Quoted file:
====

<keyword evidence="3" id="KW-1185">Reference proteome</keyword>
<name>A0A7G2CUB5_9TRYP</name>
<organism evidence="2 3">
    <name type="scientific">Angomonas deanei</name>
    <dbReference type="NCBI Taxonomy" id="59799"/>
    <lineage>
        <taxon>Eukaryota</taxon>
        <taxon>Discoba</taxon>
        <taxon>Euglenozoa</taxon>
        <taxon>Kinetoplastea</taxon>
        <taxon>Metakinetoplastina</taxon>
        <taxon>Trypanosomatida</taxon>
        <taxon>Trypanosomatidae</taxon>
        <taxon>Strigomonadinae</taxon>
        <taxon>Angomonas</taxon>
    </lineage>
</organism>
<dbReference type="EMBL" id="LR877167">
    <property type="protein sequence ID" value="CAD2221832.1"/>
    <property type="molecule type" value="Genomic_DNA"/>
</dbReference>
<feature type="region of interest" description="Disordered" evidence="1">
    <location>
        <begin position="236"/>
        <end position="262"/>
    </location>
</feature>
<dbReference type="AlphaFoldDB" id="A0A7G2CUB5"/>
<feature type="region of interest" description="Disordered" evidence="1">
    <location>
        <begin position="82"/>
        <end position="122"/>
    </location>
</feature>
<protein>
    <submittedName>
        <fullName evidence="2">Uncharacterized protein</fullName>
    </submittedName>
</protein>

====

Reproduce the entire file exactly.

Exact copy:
<keyword evidence="3" id="KW-1185">Reference proteome</keyword>
<name>A0A7G2CUB5_9TRYP</name>
<organism evidence="2 3">
    <name type="scientific">Angomonas deanei</name>
    <dbReference type="NCBI Taxonomy" id="59799"/>
    <lineage>
        <taxon>Eukaryota</taxon>
        <taxon>Discoba</taxon>
        <taxon>Euglenozoa</taxon>
        <taxon>Kinetoplastea</taxon>
        <taxon>Metakinetoplastina</taxon>
        <taxon>Trypanosomatida</taxon>
        <taxon>Trypanosomatidae</taxon>
        <taxon>Strigomonadinae</taxon>
        <taxon>Angomonas</taxon>
    </lineage>
</organism>
<dbReference type="EMBL" id="LR877167">
    <property type="protein sequence ID" value="CAD2221832.1"/>
    <property type="molecule type" value="Genomic_DNA"/>
</dbReference>
<feature type="region of interest" description="Disordered" evidence="1">
    <location>
        <begin position="236"/>
        <end position="262"/>
    </location>
</feature>
<dbReference type="AlphaFoldDB" id="A0A7G2CUB5"/>
<feature type="region of interest" description="Disordered" evidence="1">
    <location>
        <begin position="82"/>
        <end position="122"/>
    </location>
</feature>
<protein>
    <submittedName>
        <fullName evidence="2">Uncharacterized protein</fullName>
    </submittedName>
</protein>